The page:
Wednesday, July 13, 2016

Eastern (Black) Ratsnakes

     The Eastern Ratsnake (Pantherophis alleghaniensis) is our longest and one of our most commonly seen snakes. Formerly called the Black Ratsnake (Elaphe obsoleta), both it's common and scientific names have been changed and formalized. But many people still refer to it as a Black Rat Snake or simply Black Snake. It is the longest snake in the region, the only one that regularly grows to over 6' in length. The world record is one that measured 101 inches from its snout to its vent. The Virginia record is a 67.3 inch one. Its large size along with ability and tendency to climb trees makes this snakes among the most visible in our area.
     Although the large size of Eastern Ratsnakes may make them seem intimidating, they are harmless to people. They will only bite if threatened or handled, and then only about half the time anyways. They prefer to slither away quickly, sometimes musking the perceived threat with a foul smelling liquid if handled. Eastern Ratsnakes will sometime curl up is an S-shape, hissing, vibrating their tail tips, and striking in an attempt to intimidate the potential predator into leaving it alone. The teeth are relatively small for such a large snake, leaving little pin pricks marks and not really causing any great harm. 
     This is a beneficial creature to have around. As the name suggests, they are superb at controlling rodents, being able to get into their burrows and tackling even large rats, killing their prey by constriction. They are however also opportunists, feeding on whatever is available and small enough for them to eat, including birds, eggs, salamanders, shrews, chipmunks, and sometimes larger prey. Because they are such good climbers, they sometimes get themselves in trouble with people who put up bird boxes that haven't been protected sufficiently, eating the occupants. 

Eastern (Black) Ratsnakes are excellent climbers and are often seen basking in trees.

     But overall, they are great allies and find plenty of rodents in urban areas to satisfy their appetites. They can really gorge themselves when food is plentiful. I once was feeding a large 6'+ ratsnake in a nature center I worked at. I was curious as to how many mice it could eat at one sitting. After 23 mice, I had nothing left to feed it, and it was still looking for more.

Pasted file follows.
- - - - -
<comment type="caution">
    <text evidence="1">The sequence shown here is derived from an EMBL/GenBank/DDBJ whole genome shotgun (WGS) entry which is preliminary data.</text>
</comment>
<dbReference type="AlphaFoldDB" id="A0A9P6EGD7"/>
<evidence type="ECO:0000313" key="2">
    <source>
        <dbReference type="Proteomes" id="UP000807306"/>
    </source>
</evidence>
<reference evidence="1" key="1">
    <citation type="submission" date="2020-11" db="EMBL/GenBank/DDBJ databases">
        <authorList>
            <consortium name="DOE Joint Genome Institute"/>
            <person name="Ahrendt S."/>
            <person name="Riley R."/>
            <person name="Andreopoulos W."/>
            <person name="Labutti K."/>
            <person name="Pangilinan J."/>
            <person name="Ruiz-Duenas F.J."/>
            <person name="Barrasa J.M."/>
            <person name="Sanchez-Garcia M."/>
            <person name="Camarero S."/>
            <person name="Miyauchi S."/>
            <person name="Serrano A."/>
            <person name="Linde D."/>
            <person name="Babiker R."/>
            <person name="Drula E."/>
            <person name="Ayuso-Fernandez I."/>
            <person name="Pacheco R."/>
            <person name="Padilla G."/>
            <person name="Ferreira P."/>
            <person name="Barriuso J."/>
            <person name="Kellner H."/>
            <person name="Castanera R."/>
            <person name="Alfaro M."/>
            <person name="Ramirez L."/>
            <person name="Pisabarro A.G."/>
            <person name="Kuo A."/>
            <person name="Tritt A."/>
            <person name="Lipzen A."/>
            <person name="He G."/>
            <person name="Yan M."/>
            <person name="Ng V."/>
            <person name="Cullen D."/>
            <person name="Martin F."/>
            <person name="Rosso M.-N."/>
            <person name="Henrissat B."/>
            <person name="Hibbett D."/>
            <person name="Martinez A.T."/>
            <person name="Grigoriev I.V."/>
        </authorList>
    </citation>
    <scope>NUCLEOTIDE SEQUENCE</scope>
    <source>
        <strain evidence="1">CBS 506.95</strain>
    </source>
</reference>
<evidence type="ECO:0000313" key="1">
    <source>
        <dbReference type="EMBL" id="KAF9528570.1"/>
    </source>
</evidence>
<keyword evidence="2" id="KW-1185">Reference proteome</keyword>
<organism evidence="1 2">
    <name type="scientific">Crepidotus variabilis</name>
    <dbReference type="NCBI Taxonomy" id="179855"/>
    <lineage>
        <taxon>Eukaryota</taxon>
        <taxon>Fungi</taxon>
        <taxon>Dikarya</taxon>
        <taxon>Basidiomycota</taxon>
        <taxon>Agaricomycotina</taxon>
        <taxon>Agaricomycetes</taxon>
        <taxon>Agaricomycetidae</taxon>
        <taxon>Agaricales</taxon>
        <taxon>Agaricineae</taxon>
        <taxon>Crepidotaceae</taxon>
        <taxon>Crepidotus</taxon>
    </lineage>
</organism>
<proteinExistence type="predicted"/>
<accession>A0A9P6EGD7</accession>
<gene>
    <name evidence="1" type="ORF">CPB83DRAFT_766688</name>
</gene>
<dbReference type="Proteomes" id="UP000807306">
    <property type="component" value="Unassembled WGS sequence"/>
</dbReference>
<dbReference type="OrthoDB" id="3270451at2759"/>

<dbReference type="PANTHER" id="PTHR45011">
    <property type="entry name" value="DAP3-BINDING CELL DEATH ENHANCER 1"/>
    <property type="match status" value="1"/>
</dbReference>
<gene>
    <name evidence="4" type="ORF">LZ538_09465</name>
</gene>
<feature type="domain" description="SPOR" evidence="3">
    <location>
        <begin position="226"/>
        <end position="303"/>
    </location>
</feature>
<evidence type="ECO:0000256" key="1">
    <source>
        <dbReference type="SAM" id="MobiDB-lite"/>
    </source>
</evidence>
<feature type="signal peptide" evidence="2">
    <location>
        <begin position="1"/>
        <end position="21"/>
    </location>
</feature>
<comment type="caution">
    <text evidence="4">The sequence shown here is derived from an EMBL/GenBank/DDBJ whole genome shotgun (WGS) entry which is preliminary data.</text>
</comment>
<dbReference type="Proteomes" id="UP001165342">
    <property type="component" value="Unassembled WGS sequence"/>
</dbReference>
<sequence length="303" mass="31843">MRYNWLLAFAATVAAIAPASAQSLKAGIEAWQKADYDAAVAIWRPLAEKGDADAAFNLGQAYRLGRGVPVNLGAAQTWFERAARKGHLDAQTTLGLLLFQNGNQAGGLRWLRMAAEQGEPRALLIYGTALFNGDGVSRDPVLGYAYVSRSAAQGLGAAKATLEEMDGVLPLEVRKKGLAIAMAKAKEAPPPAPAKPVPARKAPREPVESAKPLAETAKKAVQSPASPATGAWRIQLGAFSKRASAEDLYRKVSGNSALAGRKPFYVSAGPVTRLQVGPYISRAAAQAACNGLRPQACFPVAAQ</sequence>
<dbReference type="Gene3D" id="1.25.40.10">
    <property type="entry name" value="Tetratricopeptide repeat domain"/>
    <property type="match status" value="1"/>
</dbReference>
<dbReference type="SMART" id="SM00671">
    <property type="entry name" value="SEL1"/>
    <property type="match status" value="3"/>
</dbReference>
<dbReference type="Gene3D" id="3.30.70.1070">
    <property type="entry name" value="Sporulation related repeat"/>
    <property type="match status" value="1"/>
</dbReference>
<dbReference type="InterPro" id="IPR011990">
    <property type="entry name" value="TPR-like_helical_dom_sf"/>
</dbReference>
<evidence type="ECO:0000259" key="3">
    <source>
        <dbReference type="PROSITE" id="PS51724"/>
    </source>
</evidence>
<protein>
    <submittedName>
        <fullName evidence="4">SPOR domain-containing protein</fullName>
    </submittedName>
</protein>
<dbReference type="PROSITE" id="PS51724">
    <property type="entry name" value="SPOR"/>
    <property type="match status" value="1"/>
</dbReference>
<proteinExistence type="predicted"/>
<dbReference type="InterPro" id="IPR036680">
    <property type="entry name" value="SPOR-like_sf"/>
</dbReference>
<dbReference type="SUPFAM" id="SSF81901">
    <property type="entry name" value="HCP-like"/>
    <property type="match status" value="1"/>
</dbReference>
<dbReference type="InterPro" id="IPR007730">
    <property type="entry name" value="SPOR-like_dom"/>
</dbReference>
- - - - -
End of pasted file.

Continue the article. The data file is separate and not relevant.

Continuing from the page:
But ratsnakes can also go long times between meals. They can go months without eating if need be, their cold blooded metabolism being very efficient at not burning up energy reserves. This makes them arguably better at rodent control than other predators such as foxes, owls, hawks, and cats, who not only can't get into the rodent burrows, but also cannot go such long times with out eating, having to either move away or die. Not so with ratsnakes. When the rodents do return, they can resume eating with no real harm to the snakes.
     Luckily many people realize the benefits of having ratsnakes around. Sometimes they're referred to as the "Farmer's Friend" and purposely released into barns and out buildings. Their shiny black coloration, with a bit of white on their chin/neck and partial checkerboard pattern on their bellies helps to distinguish them from some of the other black snakes around. 
     But the young are sometimes confused with other snakes because they differ so much in coloration. They have a blotched pattern along their backs that turns all black as they age. Some people confuse them for other snakes such as copperheads or rattlesnakes (especially since these snakes, like many others, will shake their tails in the leaves and thus sometimes sound like a rattle). One of the best identification features for juvenile ratsnakes is a dark line that crosses the eyes to the mouth, almost like a unibrow. 

A juvenile Eastern (Black) Ratsnake, note the line connecting the eyes and blotched pattern.

     That the young sometimes put on a good show by pretending to be big and bad to scare away dangers sometimes backfires when they encounter people. This use to be a good defense against a predator that wasn't sure if it was dangerous. But now of course this can cause people to be frightened and often ends up with them killing the juvenile snakes. 

     Here's a short video from the Capital Naturalist YouTube Channel that shows you one such display: 

     Eastern Ratsnakes take at least 4 years to reach maturity and breeding age. They lay their eggs (from 5-44 of them depending on the size of the snake) in late June or July around here. They often seek a rotting log or compost pile, the site helping to keep the eggs warm. If the site is a good one, they may use it year after year. The eggs hatch 60-75 days later, with the parents showing no parental care other than finding a good place to hide the eggs and the young are capable of catching their own prey at birth. If nothing eats them, they can live up to 22 years and 11 months, the record so far in captivity. 

     Eastern Ratsnakes overwinter in a dormant state referred to as brumation. Brumation sites (hibernacula) are often used year after year, with some sites containing several snakes. Occasionally they will share the hibernaculum site with other snake species, including venomous ones such as copperheads and rattlesnakes. This has led to the mistaken belief that they can mate with venomous snakes and thus produce the patterned young. This of course is completely false.
     I always am thrilled when I find an Eastern Ratsnake, often still calling it a Black Rat Snake in my excitement. I always try and tell folks about how beneficial they are, try to allay people's fears. I hope that these great and adaptable snakes can live in harmony with us well into the future. This will benefit people, but I also want our younger generations to be thrilled to find a really big snake, like I always am, and be able to talk about them to their kids in the future.

No comments:

Post a Comment